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Dairy Industry

Where the going gets tough - The Farmer

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09.04.2020
Thanks to his group “land creates connection” (“Land schafft Verbindung” which means land/agriculture creates connection), Thomas Andresen became the voice of Germany’s farmers. He tells us why the demonstrations that filled the streets were not about conflict, but about creating a dialogue

The situation is not easy for any of us, but there is no use in complaining about it all the time. We need solutions and it is up to all of us to find them: Farmers, politicians, consumers and dairies. I have faith that this will work because at the end of the day, we all want the same thing: Healthy products from healthy animals.
The vast majority of us farmers love our farms and often they have been passed down three or four generations. We have grown up on them, we know every cow, every hill, each little hole in the barn. Our work is not anonymous, alienated, automatized or hostile in any way to our animals. We live in nature and that includes our animals. Even when we slaughter them to feed people, we are connected to them. Every cow that dies, every calf that is born, touches our emotions – some of us are better at showing that than others. But I know that it is true for everyone. 

Who we are

Many people have no idea who we farmers are. That also applies to the consumers who always say in polls that they prefer regional and organic products. People say milk fraom conventional farms is right at the bottom of their list, because those are the farmers who are poisoning the water and soil. That’s always good to hear. But then in the supermarket, people are still taking up the special offers and cheaper products. That’s when you realize for most people, they can’t imagine the person who is making those products. But we can’t just keep passing the blame. We farmers know that not everything always goes as it should, and not every criticism is totally unjustified.

Real farming life

I keep 400 cows on my farm in Schleswig-Holstein and some people would say, “oh nooooooo! Factory farming!” But what does that really mean? Factory farming is when there isn’t enough space and too many cows. It’s not the way to describe a space where cows can move around freely and their food is mostly homemade. I have to treat my animals right if only because that is how I make a living, they provide my income. When I show school kids or visitors around my farm, they are usually amazed and say, “wow, the cows look good, they’re so calm and relaxed.” Suddenly, they see the farmer as a person and I am associated with something positive.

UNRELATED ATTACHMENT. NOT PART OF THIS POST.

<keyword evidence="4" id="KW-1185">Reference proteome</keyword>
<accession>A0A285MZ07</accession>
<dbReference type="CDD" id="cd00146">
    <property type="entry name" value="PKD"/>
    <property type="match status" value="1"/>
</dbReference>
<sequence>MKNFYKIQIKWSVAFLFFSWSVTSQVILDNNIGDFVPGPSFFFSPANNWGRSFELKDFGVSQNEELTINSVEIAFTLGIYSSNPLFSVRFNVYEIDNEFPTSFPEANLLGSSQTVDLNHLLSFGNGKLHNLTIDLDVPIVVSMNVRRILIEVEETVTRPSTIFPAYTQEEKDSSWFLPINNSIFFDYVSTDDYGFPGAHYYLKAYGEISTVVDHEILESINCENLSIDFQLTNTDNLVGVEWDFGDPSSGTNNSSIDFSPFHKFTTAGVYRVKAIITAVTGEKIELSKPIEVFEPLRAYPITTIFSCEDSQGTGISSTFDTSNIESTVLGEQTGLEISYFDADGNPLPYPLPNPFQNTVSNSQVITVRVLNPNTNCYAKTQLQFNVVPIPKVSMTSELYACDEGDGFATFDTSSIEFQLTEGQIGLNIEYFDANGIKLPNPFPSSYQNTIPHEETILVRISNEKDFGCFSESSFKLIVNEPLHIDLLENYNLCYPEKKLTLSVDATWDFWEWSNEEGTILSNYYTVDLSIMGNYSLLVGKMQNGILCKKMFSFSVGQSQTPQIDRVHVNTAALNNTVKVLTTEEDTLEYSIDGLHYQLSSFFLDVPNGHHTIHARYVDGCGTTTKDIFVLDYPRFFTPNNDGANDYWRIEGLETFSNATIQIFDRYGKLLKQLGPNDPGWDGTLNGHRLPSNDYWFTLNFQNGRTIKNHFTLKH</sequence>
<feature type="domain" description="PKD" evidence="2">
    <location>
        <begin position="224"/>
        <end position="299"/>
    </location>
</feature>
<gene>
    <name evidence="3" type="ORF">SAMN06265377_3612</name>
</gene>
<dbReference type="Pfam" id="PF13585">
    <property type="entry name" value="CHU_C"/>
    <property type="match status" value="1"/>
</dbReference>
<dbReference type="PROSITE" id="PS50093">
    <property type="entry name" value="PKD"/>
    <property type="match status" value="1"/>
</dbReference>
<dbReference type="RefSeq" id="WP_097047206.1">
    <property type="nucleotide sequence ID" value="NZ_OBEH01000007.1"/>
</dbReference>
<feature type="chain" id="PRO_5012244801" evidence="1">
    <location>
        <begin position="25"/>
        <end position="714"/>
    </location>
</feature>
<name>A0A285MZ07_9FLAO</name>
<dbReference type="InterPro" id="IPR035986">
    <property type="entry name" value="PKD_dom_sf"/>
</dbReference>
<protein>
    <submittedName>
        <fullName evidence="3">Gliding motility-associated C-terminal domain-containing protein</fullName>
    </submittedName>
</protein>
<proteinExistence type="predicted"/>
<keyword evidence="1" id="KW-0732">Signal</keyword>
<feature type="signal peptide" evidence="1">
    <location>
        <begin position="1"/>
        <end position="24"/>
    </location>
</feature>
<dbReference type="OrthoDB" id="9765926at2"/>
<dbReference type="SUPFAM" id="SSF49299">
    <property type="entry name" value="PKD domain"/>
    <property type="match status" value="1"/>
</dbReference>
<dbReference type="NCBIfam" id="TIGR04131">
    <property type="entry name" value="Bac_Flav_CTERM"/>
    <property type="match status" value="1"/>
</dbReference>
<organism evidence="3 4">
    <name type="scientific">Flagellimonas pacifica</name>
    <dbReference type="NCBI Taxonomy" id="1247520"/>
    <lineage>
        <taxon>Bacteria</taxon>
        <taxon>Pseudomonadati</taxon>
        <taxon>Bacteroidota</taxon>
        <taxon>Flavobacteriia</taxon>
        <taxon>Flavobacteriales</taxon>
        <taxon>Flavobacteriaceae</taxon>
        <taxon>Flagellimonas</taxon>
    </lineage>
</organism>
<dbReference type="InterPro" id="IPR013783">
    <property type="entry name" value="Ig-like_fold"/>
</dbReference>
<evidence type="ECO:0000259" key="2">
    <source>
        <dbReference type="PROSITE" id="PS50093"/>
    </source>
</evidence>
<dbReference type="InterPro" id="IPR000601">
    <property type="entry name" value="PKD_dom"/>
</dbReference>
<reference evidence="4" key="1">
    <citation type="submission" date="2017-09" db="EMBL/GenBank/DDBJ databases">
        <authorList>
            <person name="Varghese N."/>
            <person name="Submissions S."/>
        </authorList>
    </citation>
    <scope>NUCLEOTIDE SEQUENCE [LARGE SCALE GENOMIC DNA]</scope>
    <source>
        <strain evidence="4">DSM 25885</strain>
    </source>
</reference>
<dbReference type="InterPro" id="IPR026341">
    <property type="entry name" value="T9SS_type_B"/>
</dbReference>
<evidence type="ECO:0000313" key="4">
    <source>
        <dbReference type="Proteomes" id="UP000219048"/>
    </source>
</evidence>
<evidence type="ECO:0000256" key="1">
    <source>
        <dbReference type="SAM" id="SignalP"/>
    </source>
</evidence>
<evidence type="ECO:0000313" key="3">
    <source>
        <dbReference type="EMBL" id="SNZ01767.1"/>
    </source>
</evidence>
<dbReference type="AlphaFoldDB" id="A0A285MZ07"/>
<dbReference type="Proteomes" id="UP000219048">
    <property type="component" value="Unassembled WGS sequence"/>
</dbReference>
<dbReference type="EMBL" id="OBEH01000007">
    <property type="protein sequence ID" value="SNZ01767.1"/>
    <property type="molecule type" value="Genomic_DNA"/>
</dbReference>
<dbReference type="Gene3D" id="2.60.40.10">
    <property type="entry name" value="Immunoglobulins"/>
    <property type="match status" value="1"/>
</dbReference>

Farmers’ fears

For many farmers, consumers are mysterious creatures. Many of my fellow farmers are afraid of them because they don’t know how to deal with the massive amounts of criticism we get. We farmers, like consumers, also live in our own separate bubble, and we look at the media and social media to get an idea of what’s happening. And then people get a one-sided view of things. You get the feeling that all consumers are against us, that at least half of them are vegetarians or vegans, and that they are against all forms of animal farming for example. If you look at the actual figures, though, you get a different picture. Namely that 2% of consumers are vegan and 7% are vegetarian. We don’t see anything about the rest, the silent majority. So out of fear, we shrink back into our little bubbles, and that’s how misunderstandings develop on both sides.

More independence

I am the fourth generation to manage this farm. My great grandfather bought the farm in 1911 and luckily, at some point, my son will take it over. He’s seven right now. So it is absolutely in my interest to make sure that I don’t pass down a farm to him that isn’t profitable. I think I speak for all farmers when I say that nobody wants to close the gates behind them for good. That applies to German farmers just as much as it does to Dutch farmers. So how can we make sure that everyone involved in agriculture agrees on better conditions so that farming is sustainable, animals are treated well, fertilization methods improve and milk prices are reasonable?

Fertilizer regulation has become a huge topic but it really doesn’t need to be. In Germany, a study carried out assessments and identified several “red zones“ where too many animals are kept, there’s too much manure, and too much corn has been planted for bio gas. That has damaged the soil. That’s a fact. And we farmers have to do something about that. We need to talk about how to change that. But it doesn’t help to get hostile and angry about politics. What we need is to get a clear view of the situation. How? We should capture and transfer nutrient surpluses, remove liquid manure or shift livestock farming to areas where less animal husbandry is underway. We need to recreate a more natural connection between animals and the earth. The nutrient limit is 170 kilos of nitrogen per hectare. We wouldn’t have the nitrates problem if we rethought everything through and tried to put things back in balance.